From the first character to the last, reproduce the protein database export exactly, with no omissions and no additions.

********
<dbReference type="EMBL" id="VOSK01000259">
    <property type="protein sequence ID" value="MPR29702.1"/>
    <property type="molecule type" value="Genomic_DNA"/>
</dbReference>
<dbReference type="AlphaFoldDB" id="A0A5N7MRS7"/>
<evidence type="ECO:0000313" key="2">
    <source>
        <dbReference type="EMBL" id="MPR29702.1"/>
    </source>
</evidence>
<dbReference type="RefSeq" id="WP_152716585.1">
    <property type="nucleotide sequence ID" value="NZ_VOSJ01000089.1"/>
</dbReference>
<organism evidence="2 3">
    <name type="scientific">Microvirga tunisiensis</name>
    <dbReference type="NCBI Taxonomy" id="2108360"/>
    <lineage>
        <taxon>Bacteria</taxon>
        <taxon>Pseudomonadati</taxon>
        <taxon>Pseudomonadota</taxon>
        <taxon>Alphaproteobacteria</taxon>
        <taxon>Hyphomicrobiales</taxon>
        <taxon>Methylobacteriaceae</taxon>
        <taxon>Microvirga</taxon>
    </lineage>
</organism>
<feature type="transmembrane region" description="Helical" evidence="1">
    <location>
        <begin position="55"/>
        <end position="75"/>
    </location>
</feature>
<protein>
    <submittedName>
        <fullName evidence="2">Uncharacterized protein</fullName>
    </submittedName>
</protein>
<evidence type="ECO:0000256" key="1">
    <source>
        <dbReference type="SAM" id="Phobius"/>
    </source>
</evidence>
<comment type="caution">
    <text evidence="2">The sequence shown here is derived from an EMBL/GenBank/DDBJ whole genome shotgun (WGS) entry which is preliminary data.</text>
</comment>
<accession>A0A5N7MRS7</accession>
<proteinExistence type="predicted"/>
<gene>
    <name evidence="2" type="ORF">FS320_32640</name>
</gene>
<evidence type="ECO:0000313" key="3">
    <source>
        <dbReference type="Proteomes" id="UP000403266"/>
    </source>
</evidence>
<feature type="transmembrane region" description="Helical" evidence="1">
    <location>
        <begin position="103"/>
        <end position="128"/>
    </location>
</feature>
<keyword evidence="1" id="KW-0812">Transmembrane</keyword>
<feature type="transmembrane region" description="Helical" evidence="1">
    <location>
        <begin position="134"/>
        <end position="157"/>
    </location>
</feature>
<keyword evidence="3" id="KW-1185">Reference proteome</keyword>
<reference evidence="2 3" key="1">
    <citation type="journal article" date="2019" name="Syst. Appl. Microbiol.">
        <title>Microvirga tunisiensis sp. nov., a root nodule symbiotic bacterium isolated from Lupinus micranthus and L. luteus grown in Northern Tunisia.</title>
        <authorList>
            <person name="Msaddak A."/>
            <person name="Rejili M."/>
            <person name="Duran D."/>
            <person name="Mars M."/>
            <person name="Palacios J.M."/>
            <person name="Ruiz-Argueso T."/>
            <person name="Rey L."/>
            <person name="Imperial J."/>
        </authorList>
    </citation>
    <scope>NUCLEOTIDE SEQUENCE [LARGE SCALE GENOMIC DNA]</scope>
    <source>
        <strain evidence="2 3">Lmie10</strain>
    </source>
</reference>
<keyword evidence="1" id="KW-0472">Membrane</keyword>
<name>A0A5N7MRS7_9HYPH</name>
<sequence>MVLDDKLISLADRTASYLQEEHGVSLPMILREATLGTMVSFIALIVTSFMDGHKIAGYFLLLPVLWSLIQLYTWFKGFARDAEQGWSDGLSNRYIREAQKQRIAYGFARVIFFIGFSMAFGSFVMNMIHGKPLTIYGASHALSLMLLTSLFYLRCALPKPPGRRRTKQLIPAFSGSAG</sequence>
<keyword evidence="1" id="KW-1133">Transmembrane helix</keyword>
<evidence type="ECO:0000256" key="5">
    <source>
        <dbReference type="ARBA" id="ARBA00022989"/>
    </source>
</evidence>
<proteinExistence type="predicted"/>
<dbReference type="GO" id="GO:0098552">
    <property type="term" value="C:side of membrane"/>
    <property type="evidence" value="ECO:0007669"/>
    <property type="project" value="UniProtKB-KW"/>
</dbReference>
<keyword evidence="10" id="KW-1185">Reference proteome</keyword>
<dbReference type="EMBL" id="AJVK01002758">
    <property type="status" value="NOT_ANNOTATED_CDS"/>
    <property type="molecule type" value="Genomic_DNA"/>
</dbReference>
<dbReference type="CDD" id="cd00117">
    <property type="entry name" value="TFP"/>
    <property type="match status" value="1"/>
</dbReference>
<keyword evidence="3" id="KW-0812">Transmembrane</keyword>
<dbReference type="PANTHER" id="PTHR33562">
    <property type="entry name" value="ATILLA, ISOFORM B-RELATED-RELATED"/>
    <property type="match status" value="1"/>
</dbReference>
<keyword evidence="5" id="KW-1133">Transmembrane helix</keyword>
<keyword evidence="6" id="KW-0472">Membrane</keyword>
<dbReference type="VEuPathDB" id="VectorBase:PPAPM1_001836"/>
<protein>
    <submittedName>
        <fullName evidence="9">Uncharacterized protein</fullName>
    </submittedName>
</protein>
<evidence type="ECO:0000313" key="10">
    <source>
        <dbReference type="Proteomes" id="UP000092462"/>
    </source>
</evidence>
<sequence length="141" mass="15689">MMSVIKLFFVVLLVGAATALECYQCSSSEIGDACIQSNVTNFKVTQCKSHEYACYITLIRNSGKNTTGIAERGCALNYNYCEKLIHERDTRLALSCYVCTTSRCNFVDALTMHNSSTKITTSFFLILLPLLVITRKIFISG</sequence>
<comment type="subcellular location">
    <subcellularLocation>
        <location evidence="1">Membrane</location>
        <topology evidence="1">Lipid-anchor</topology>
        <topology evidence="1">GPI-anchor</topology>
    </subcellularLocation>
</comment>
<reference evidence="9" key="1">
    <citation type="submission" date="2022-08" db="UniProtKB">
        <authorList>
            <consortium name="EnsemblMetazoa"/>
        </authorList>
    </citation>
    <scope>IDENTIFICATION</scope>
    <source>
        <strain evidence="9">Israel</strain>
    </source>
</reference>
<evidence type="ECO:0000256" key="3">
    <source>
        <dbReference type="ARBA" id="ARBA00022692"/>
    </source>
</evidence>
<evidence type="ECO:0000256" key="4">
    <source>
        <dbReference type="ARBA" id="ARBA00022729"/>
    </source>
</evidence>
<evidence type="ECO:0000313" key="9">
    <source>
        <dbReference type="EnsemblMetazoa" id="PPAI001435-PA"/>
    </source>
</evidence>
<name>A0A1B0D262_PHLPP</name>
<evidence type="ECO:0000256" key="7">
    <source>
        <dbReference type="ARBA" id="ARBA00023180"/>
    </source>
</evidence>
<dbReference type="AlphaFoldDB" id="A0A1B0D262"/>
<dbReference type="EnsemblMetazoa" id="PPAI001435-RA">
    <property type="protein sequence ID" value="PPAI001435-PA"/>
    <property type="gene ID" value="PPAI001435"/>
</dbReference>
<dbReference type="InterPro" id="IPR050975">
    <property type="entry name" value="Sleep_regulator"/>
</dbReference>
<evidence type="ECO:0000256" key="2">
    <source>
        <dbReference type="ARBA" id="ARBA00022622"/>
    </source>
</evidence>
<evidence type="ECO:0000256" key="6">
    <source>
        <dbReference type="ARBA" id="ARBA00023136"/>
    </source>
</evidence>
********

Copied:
<dbReference type="EMBL" id="VOSK01000259">
    <property type="protein sequence ID" value="MPR29702.1"/>
    <property type="molecule type" value="Genomic_DNA"/>
</dbReference>
<dbReference type="AlphaFoldDB" id="A0A5N7MRS7"/>
<evidence type="ECO:0000313" key="2">
    <source>
        <dbReference type="EMBL" id="MPR29702.1"/>
    </source>
</evidence>
<dbReference type="RefSeq" id="WP_152716585.1">
    <property type="nucleotide sequence ID" value="NZ_VOSJ01000089.1"/>
</dbReference>
<organism evidence="2 3">
    <name type="scientific">Microvirga tunisiensis</name>
    <dbReference type="NCBI Taxonomy" id="2108360"/>
    <lineage>
        <taxon>Bacteria</taxon>
        <taxon>Pseudomonadati</taxon>
        <taxon>Pseudomonadota</taxon>
        <taxon>Alphaproteobacteria</taxon>
        <taxon>Hyphomicrobiales</taxon>
        <taxon>Methylobacteriaceae</taxon>
        <taxon>Microvirga</taxon>
    </lineage>
</organism>
<feature type="transmembrane region" description="Helical" evidence="1">
    <location>
        <begin position="55"/>
        <end position="75"/>
    </location>
</feature>
<protein>
    <submittedName>
        <fullName evidence="2">Uncharacterized protein</fullName>
    </submittedName>
</protein>
<evidence type="ECO:0000256" key="1">
    <source>
        <dbReference type="SAM" id="Phobius"/>
    </source>
</evidence>
<comment type="caution">
    <text evidence="2">The sequence shown here is derived from an EMBL/GenBank/DDBJ whole genome shotgun (WGS) entry which is preliminary data.</text>
</comment>
<accession>A0A5N7MRS7</accession>
<proteinExistence type="predicted"/>
<gene>
    <name evidence="2" type="ORF">FS320_32640</name>
</gene>
<evidence type="ECO:0000313" key="3">
    <source>
        <dbReference type="Proteomes" id="UP000403266"/>
    </source>
</evidence>
<feature type="transmembrane region" description="Helical" evidence="1">
    <location>
        <begin position="103"/>
        <end position="128"/>
    </location>
</feature>
<keyword evidence="1" id="KW-0812">Transmembrane</keyword>
<feature type="transmembrane region" description="Helical" evidence="1">
    <location>
        <begin position="134"/>
        <end position="157"/>
    </location>
</feature>
<keyword evidence="3" id="KW-1185">Reference proteome</keyword>
<reference evidence="2 3" key="1">
    <citation type="journal article" date="2019" name="Syst. Appl. Microbiol.">
        <title>Microvirga tunisiensis sp. nov., a root nodule symbiotic bacterium isolated from Lupinus micranthus and L. luteus grown in Northern Tunisia.</title>
        <authorList>
            <person name="Msaddak A."/>
            <person name="Rejili M."/>
            <person name="Duran D."/>
            <person name="Mars M."/>
            <person name="Palacios J.M."/>
            <person name="Ruiz-Argueso T."/>
            <person name="Rey L."/>
            <person name="Imperial J."/>
        </authorList>
    </citation>
    <scope>NUCLEOTIDE SEQUENCE [LARGE SCALE GENOMIC DNA]</scope>
    <source>
        <strain evidence="2 3">Lmie10</strain>
    </source>
</reference>
<keyword evidence="1" id="KW-0472">Membrane</keyword>
<name>A0A5N7MRS7_9HYPH</name>
<sequence>MVLDDKLISLADRTASYLQEEHGVSLPMILREATLGTMVSFIALIVTSFMDGHKIAGYFLLLPVLWSLIQLYTWFKGFARDAEQGWSDGLSNRYIREAQKQRIAYGFARVIFFIGFSMAFGSFVMNMIHGKPLTIYGASHALSLMLLTSLFYLRCALPKPPGRRRTKQLIPAFSGSAG</sequence>
<keyword evidence="1" id="KW-1133">Transmembrane helix</keyword>
<evidence type="ECO:0000256" key="5">
    <source>
        <dbReference type="ARBA" id="ARBA00022989"/>
    </source>
</evidence>
<proteinExistence type="predicted"/>
<dbReference type="GO" id="GO:0098552">
    <property type="term" value="C:side of membrane"/>
    <property type="evidence" value="ECO:0007669"/>
    <property type="project" value="UniProtKB-KW"/>
</dbReference>
<keyword evidence="10" id="KW-1185">Reference proteome</keyword>
<dbReference type="EMBL" id="AJVK01002758">
    <property type="status" value="NOT_ANNOTATED_CDS"/>
    <property type="molecule type" value="Genomic_DNA"/>
</dbReference>
<dbReference type="CDD" id="cd00117">
    <property type="entry name" value="TFP"/>
    <property type="match status" value="1"/>
</dbReference>
<keyword evidence="3" id="KW-0812">Transmembrane</keyword>
<dbReference type="PANTHER" id="PTHR33562">
    <property type="entry name" value="ATILLA, ISOFORM B-RELATED-RELATED"/>
    <property type="match status" value="1"/>
</dbReference>
<keyword evidence="5" id="KW-1133">Transmembrane helix</keyword>
<keyword evidence="6" id="KW-0472">Membrane</keyword>
<dbReference type="VEuPathDB" id="VectorBase:PPAPM1_001836"/>
<protein>
    <submittedName>
        <fullName evidence="9">Uncharacterized protein</fullName>
    </submittedName>
</protein>
<evidence type="ECO:0000313" key="10">
    <source>
        <dbReference type="Proteomes" id="UP000092462"/>
    </source>
</evidence>
<sequence length="141" mass="15689">MMSVIKLFFVVLLVGAATALECYQCSSSEIGDACIQSNVTNFKVTQCKSHEYACYITLIRNSGKNTTGIAERGCALNYNYCEKLIHERDTRLALSCYVCTTSRCNFVDALTMHNSSTKITTSFFLILLPLLVITRKIFISG</sequence>
<comment type="subcellular location">
    <subcellularLocation>
        <location evidence="1">Membrane</location>
        <topology evidence="1">Lipid-anchor</topology>
        <topology evidence="1">GPI-anchor</topology>
    </subcellularLocation>
</comment>
<reference evidence="9" key="1">
    <citation type="submission" date="2022-08" db="UniProtKB">
        <authorList>
            <consortium name="EnsemblMetazoa"/>
        </authorList>
    </citation>
    <scope>IDENTIFICATION</scope>
    <source>
        <strain evidence="9">Israel</strain>
    </source>
</reference>
<evidence type="ECO:0000256" key="3">
    <source>
        <dbReference type="ARBA" id="ARBA00022692"/>
    </source>
</evidence>
<evidence type="ECO:0000256" key="4">
    <source>
        <dbReference type="ARBA" id="ARBA00022729"/>
    </source>
</evidence>
<evidence type="ECO:0000313" key="9">
    <source>
        <dbReference type="EnsemblMetazoa" id="PPAI001435-PA"/>
    </source>
</evidence>
<name>A0A1B0D262_PHLPP</name>
<evidence type="ECO:0000256" key="7">
    <source>
        <dbReference type="ARBA" id="ARBA00023180"/>
    </source>
</evidence>
<dbReference type="AlphaFoldDB" id="A0A1B0D262"/>
<dbReference type="EnsemblMetazoa" id="PPAI001435-RA">
    <property type="protein sequence ID" value="PPAI001435-PA"/>
    <property type="gene ID" value="PPAI001435"/>
</dbReference>
<dbReference type="InterPro" id="IPR050975">
    <property type="entry name" value="Sleep_regulator"/>
</dbReference>
<evidence type="ECO:0000256" key="2">
    <source>
        <dbReference type="ARBA" id="ARBA00022622"/>
    </source>
</evidence>
<evidence type="ECO:0000256" key="6">
    <source>
        <dbReference type="ARBA" id="ARBA00023136"/>
    </source>
</evidence>